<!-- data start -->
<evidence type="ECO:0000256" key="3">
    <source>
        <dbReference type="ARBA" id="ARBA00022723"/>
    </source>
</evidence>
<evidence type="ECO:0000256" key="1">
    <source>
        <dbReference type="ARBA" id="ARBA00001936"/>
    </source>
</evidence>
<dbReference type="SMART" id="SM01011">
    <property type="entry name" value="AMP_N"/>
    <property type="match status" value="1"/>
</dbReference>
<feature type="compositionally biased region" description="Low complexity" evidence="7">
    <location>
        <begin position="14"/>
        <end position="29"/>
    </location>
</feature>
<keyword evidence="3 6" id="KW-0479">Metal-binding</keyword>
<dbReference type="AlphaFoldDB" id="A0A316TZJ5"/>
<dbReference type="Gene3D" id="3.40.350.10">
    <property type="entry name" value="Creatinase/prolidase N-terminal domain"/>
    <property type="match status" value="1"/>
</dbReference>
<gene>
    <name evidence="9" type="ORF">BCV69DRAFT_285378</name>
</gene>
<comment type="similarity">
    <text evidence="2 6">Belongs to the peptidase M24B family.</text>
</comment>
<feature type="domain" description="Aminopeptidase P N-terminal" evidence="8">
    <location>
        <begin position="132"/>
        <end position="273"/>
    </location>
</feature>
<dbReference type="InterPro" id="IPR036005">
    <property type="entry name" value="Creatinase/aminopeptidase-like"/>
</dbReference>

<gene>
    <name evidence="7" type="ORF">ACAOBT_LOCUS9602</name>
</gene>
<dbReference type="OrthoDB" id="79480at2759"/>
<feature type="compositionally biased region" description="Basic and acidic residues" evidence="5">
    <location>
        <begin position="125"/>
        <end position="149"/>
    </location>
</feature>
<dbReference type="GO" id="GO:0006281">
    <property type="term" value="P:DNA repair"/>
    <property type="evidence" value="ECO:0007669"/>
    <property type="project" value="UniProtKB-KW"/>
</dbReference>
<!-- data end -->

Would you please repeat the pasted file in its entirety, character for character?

<evidence type="ECO:0000256" key="3">
    <source>
        <dbReference type="ARBA" id="ARBA00022723"/>
    </source>
</evidence>
<evidence type="ECO:0000256" key="1">
    <source>
        <dbReference type="ARBA" id="ARBA00001936"/>
    </source>
</evidence>
<dbReference type="SMART" id="SM01011">
    <property type="entry name" value="AMP_N"/>
    <property type="match status" value="1"/>
</dbReference>
<feature type="compositionally biased region" description="Low complexity" evidence="7">
    <location>
        <begin position="14"/>
        <end position="29"/>
    </location>
</feature>
<keyword evidence="3 6" id="KW-0479">Metal-binding</keyword>
<dbReference type="AlphaFoldDB" id="A0A316TZJ5"/>
<dbReference type="Gene3D" id="3.40.350.10">
    <property type="entry name" value="Creatinase/prolidase N-terminal domain"/>
    <property type="match status" value="1"/>
</dbReference>
<gene>
    <name evidence="9" type="ORF">BCV69DRAFT_285378</name>
</gene>
<comment type="similarity">
    <text evidence="2 6">Belongs to the peptidase M24B family.</text>
</comment>
<feature type="domain" description="Aminopeptidase P N-terminal" evidence="8">
    <location>
        <begin position="132"/>
        <end position="273"/>
    </location>
</feature>
<dbReference type="InterPro" id="IPR036005">
    <property type="entry name" value="Creatinase/aminopeptidase-like"/>
</dbReference>

<gene>
    <name evidence="7" type="ORF">ACAOBT_LOCUS9602</name>
</gene>
<dbReference type="OrthoDB" id="79480at2759"/>
<feature type="compositionally biased region" description="Basic and acidic residues" evidence="5">
    <location>
        <begin position="125"/>
        <end position="149"/>
    </location>
</feature>
<dbReference type="GO" id="GO:0006281">
    <property type="term" value="P:DNA repair"/>
    <property type="evidence" value="ECO:0007669"/>
    <property type="project" value="UniProtKB-KW"/>
</dbReference>